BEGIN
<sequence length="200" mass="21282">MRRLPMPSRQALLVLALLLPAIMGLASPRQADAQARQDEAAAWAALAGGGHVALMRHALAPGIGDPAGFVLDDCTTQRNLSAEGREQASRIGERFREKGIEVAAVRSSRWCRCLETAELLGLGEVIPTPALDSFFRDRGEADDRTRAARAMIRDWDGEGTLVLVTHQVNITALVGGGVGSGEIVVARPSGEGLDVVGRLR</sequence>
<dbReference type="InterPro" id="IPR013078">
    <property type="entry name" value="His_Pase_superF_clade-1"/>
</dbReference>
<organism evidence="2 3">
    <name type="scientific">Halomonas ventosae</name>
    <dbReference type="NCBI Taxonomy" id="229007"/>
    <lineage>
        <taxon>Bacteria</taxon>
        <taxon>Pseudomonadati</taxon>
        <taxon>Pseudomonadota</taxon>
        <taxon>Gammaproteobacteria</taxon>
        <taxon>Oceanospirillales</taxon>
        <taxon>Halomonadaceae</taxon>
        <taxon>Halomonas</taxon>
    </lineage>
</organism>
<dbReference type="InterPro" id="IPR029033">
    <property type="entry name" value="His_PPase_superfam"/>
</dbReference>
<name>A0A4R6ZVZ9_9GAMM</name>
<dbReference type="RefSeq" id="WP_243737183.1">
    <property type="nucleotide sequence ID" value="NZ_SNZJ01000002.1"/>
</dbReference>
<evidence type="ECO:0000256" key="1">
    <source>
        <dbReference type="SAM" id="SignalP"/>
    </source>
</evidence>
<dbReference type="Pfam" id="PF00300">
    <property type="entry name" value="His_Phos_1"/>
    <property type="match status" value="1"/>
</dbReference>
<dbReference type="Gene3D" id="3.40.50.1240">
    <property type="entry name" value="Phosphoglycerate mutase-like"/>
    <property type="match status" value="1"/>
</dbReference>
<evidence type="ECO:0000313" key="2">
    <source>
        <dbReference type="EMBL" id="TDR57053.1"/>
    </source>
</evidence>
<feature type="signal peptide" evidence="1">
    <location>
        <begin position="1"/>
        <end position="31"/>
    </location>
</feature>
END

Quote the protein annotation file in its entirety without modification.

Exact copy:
<sequence length="200" mass="21282">MRRLPMPSRQALLVLALLLPAIMGLASPRQADAQARQDEAAAWAALAGGGHVALMRHALAPGIGDPAGFVLDDCTTQRNLSAEGREQASRIGERFREKGIEVAAVRSSRWCRCLETAELLGLGEVIPTPALDSFFRDRGEADDRTRAARAMIRDWDGEGTLVLVTHQVNITALVGGGVGSGEIVVARPSGEGLDVVGRLR</sequence>
<dbReference type="InterPro" id="IPR013078">
    <property type="entry name" value="His_Pase_superF_clade-1"/>
</dbReference>
<organism evidence="2 3">
    <name type="scientific">Halomonas ventosae</name>
    <dbReference type="NCBI Taxonomy" id="229007"/>
    <lineage>
        <taxon>Bacteria</taxon>
        <taxon>Pseudomonadati</taxon>
        <taxon>Pseudomonadota</taxon>
        <taxon>Gammaproteobacteria</taxon>
        <taxon>Oceanospirillales</taxon>
        <taxon>Halomonadaceae</taxon>
        <taxon>Halomonas</taxon>
    </lineage>
</organism>
<dbReference type="InterPro" id="IPR029033">
    <property type="entry name" value="His_PPase_superfam"/>
</dbReference>
<name>A0A4R6ZVZ9_9GAMM</name>
<dbReference type="RefSeq" id="WP_243737183.1">
    <property type="nucleotide sequence ID" value="NZ_SNZJ01000002.1"/>
</dbReference>
<evidence type="ECO:0000256" key="1">
    <source>
        <dbReference type="SAM" id="SignalP"/>
    </source>
</evidence>
<dbReference type="Pfam" id="PF00300">
    <property type="entry name" value="His_Phos_1"/>
    <property type="match status" value="1"/>
</dbReference>
<dbReference type="Gene3D" id="3.40.50.1240">
    <property type="entry name" value="Phosphoglycerate mutase-like"/>
    <property type="match status" value="1"/>
</dbReference>
<evidence type="ECO:0000313" key="2">
    <source>
        <dbReference type="EMBL" id="TDR57053.1"/>
    </source>
</evidence>
<feature type="signal peptide" evidence="1">
    <location>
        <begin position="1"/>
        <end position="31"/>
    </location>
</feature>